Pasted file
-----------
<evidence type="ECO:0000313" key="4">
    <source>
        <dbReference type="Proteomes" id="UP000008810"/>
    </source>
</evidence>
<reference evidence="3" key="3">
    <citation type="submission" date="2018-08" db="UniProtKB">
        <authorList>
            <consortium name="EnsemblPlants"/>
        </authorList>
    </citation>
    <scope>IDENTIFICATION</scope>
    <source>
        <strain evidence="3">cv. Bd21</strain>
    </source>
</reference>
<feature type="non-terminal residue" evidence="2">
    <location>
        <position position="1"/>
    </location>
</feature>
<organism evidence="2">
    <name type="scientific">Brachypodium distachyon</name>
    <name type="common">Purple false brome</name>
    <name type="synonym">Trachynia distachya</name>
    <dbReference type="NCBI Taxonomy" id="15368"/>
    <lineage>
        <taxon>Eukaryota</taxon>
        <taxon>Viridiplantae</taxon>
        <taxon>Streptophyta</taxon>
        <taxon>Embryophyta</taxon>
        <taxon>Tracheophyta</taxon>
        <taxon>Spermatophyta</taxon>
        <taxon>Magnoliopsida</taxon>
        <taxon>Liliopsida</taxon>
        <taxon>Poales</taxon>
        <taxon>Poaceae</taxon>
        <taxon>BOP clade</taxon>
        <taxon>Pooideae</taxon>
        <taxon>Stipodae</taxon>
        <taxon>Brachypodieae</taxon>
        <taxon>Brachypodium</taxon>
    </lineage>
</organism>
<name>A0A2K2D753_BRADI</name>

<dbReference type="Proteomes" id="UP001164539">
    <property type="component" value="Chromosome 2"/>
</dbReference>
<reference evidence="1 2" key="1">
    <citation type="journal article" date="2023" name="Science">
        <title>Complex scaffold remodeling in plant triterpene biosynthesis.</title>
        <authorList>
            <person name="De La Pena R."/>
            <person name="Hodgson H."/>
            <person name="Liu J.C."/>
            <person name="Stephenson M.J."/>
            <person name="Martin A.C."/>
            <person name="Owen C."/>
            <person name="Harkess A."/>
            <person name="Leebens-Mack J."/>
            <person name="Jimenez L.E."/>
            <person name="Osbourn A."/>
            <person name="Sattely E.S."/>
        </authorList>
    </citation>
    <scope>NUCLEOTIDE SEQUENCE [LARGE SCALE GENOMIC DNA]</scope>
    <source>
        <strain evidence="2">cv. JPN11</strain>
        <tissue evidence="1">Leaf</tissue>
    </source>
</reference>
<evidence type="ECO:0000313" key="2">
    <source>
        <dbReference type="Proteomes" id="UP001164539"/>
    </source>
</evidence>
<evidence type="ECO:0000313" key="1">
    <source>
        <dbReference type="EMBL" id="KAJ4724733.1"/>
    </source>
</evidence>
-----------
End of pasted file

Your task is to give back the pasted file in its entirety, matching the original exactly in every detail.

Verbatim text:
<evidence type="ECO:0000313" key="4">
    <source>
        <dbReference type="Proteomes" id="UP000008810"/>
    </source>
</evidence>
<reference evidence="3" key="3">
    <citation type="submission" date="2018-08" db="UniProtKB">
        <authorList>
            <consortium name="EnsemblPlants"/>
        </authorList>
    </citation>
    <scope>IDENTIFICATION</scope>
    <source>
        <strain evidence="3">cv. Bd21</strain>
    </source>
</reference>
<feature type="non-terminal residue" evidence="2">
    <location>
        <position position="1"/>
    </location>
</feature>
<organism evidence="2">
    <name type="scientific">Brachypodium distachyon</name>
    <name type="common">Purple false brome</name>
    <name type="synonym">Trachynia distachya</name>
    <dbReference type="NCBI Taxonomy" id="15368"/>
    <lineage>
        <taxon>Eukaryota</taxon>
        <taxon>Viridiplantae</taxon>
        <taxon>Streptophyta</taxon>
        <taxon>Embryophyta</taxon>
        <taxon>Tracheophyta</taxon>
        <taxon>Spermatophyta</taxon>
        <taxon>Magnoliopsida</taxon>
        <taxon>Liliopsida</taxon>
        <taxon>Poales</taxon>
        <taxon>Poaceae</taxon>
        <taxon>BOP clade</taxon>
        <taxon>Pooideae</taxon>
        <taxon>Stipodae</taxon>
        <taxon>Brachypodieae</taxon>
        <taxon>Brachypodium</taxon>
    </lineage>
</organism>
<name>A0A2K2D753_BRADI</name>

<dbReference type="Proteomes" id="UP001164539">
    <property type="component" value="Chromosome 2"/>
</dbReference>
<reference evidence="1 2" key="1">
    <citation type="journal article" date="2023" name="Science">
        <title>Complex scaffold remodeling in plant triterpene biosynthesis.</title>
        <authorList>
            <person name="De La Pena R."/>
            <person name="Hodgson H."/>
            <person name="Liu J.C."/>
            <person name="Stephenson M.J."/>
            <person name="Martin A.C."/>
            <person name="Owen C."/>
            <person name="Harkess A."/>
            <person name="Leebens-Mack J."/>
            <person name="Jimenez L.E."/>
            <person name="Osbourn A."/>
            <person name="Sattely E.S."/>
        </authorList>
    </citation>
    <scope>NUCLEOTIDE SEQUENCE [LARGE SCALE GENOMIC DNA]</scope>
    <source>
        <strain evidence="2">cv. JPN11</strain>
        <tissue evidence="1">Leaf</tissue>
    </source>
</reference>
<evidence type="ECO:0000313" key="2">
    <source>
        <dbReference type="Proteomes" id="UP001164539"/>
    </source>
</evidence>
<evidence type="ECO:0000313" key="1">
    <source>
        <dbReference type="EMBL" id="KAJ4724733.1"/>
    </source>
</evidence>